I busted my first Bad Mother in the spring of 1994, on a Muni train in San Francisco. She had two barrettes clamped between her lips and was sitting on the edge of her seat, her young daughter standing between her knees. She was brushing the little girl’s long dark hair, trying to gather the slippery strands into a neat ponytail. She would smooth one side and then lose her grip on the other, or gather up the hair in the front only to watch the hairs at the nape of the girl’s neck slide free. The ride was rough, and when the driver took a turn too sharply, the little girl stumbled forward, her sudden motion causing the mother once again to lose hold of the ponytail. With a frustrated click of her tongue, the mother yanked a handful of the girl’s hair, hard, and hissed, “Stand still!”
I leaned forward in my seat and said, in a voice loud enough for everyone in the car to hear, “Lady, we’re all watching you.”
We are always watching: the Bad Mother police force, in a perpetual state of alert level orange. Sometimes the avatars of maternal evil that obsess us are grave and terrible, like, for example, Andrea Yates, not guilty by reason of insanity of drowning her five children in the bathtub. Sometimes the mother is so lunatic that she approaches a kind of horrible joke, like Wendy Cook, the prostitute in Saratoga Springs who snorted cocaine off her baby’s stomach while she was breast-feeding. Lately, Britney Spears has stepped up as our reigning bogeymama—her rap sheet long and varied and featuring, most recently, a standoff with the police and a stay in the psych ward. She’s a Bad Mother; no worse, perhaps, than her own mother, whose publisher wisely shelved plans for her parenting memoir after 16-year-old Jamie Lynn announced that she’d just been jumped into the Bad Mother gang.
The Bad Mother thug life. I know it well. Ten years after I busted the Medea of Muni for pulling her daughter’s hair on the J Church line, I was made to do my own perp walk. For a Warholian fifteen, I became fodder for talk shows and gossip blogs, held up as an example of maternal perfidy. My crime? Confessing in the pages of the New York Times to—short version—loving my husband more than my children.
The Bad Mother police were swiftly on the scene. They speculated on Oprah and down in the toxic mud of the comment sections on blogs that I was crazy, a menace, that my children should be taken away from me. New York City’s elite Bad Mother swat team, the warrior shrews of UrbanBaby, sank their pointy little incisors into my ankles.
I feel enough of Spears’s pain to find myself wondering where this obsession with archetypal manifestations of maternal evil comes from. From Jocasta to Joan Crawford, we’ve always been both terrified and titillated by the Bad Mother. But I can’t help but feel that there is something especially sharpened and hysterical about contemporary Bad Mother vitriol.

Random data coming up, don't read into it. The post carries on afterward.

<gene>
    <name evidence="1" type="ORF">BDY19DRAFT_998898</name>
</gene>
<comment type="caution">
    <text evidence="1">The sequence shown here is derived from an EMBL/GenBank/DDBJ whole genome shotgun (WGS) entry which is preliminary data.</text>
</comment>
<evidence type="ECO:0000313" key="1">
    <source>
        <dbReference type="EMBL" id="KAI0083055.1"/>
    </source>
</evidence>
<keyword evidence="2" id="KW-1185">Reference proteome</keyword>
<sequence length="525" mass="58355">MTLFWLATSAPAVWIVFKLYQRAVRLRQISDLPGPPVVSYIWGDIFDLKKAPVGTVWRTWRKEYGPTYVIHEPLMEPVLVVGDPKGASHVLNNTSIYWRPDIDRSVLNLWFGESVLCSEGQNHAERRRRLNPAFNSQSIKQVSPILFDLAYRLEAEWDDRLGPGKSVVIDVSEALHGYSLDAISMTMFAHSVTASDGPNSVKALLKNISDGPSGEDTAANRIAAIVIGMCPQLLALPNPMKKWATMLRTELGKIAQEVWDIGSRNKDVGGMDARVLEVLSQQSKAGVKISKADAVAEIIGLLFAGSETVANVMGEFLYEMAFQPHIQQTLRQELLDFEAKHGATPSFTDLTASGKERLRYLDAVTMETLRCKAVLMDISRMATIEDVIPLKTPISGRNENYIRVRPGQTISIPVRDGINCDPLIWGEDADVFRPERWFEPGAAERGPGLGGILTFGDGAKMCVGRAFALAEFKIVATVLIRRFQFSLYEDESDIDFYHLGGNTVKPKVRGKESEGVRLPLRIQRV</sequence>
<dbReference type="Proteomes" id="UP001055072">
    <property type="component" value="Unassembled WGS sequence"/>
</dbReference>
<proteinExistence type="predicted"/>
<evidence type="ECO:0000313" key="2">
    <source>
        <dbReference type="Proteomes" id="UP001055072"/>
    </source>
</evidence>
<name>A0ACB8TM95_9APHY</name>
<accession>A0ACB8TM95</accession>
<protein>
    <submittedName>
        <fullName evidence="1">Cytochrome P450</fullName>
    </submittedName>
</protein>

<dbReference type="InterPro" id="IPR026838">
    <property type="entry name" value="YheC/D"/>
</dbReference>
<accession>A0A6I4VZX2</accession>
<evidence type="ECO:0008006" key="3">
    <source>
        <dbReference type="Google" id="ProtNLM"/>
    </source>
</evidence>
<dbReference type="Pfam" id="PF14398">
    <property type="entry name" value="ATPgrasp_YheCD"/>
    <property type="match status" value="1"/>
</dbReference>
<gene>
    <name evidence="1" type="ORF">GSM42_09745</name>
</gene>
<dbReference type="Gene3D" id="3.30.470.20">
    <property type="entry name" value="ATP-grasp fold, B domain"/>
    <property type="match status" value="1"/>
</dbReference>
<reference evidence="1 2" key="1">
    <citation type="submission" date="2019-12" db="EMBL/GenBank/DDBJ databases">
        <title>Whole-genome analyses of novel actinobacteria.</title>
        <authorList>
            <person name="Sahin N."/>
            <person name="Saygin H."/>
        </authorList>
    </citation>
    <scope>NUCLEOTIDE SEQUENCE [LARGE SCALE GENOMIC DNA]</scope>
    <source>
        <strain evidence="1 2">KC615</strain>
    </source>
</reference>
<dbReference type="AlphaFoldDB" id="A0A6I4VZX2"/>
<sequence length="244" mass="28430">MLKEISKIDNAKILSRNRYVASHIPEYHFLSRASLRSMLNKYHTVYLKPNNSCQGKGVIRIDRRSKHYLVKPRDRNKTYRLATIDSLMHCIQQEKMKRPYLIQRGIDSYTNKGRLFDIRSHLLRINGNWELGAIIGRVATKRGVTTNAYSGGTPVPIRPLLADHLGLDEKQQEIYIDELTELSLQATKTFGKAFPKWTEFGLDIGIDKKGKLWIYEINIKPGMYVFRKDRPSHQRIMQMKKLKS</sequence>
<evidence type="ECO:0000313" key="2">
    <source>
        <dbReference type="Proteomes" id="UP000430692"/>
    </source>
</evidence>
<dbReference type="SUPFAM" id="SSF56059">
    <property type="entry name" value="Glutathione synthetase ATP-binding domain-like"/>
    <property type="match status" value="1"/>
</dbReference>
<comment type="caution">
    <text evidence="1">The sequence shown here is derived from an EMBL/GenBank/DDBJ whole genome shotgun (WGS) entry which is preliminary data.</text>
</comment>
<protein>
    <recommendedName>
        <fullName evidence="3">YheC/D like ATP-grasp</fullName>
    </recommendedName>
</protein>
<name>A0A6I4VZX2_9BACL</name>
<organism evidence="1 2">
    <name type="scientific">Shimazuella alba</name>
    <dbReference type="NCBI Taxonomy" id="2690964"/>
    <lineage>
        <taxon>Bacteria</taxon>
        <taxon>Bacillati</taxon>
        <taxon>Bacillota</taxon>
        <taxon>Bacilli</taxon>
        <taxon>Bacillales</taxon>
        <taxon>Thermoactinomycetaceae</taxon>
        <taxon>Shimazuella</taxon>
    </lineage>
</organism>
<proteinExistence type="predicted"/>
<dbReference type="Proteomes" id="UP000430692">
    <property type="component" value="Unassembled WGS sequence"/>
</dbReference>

One reasonable explanation for our obsession might be that the political, media, and profit-making machines encourage us to scapegoat and vilify one egregious freak-show mom after another in order to keep our attention off the truth—that it is not our mothers but our government that has failed to take care of our children. True enough, but the blare of condemnation that drowns out so much of civil discourse on the subject of motherhood originates not from some patriarchal grand inquisitor’s office but, in large part, from individual women. An hour surfing the mommy blogs provides compelling support for the notion that, in this area at least, we women are the primary authors of our own subjugation.
When I polled an unscientific sampling of my friends and family on the topic, they had no trouble defining what it meant to be a Good Father. A Good Father shows up. In the delivery room, at dinnertime (when he can), to school recitals and ball games (whenever it’s reasonably possible). He’s a good provider who is not above changing a diaper or wearing a BabyBjörn. This definition seems to accommodate, without contradiction, both an older, sentimentalized Father Knows Best version of a dad and our post–Free to Be You and Me assumptions.
But my polling sample had a difficult time describing a Good Mother without resorting to hyperbole, beneath which it’s possible to discern more than a little self-flagellation.
“Mary Poppins, but she doesn’t leave at the end of the movie.”
“She has infinite patience.”
“She remembers to serve fruit at breakfast, is always cheerful and never yells, manages not to project her own neuroses onto her children, volunteers in the community, remembers to make playdates, her children’s clothes fit, and she does art projects with them and enjoys their games. And she is never too tired for sex.”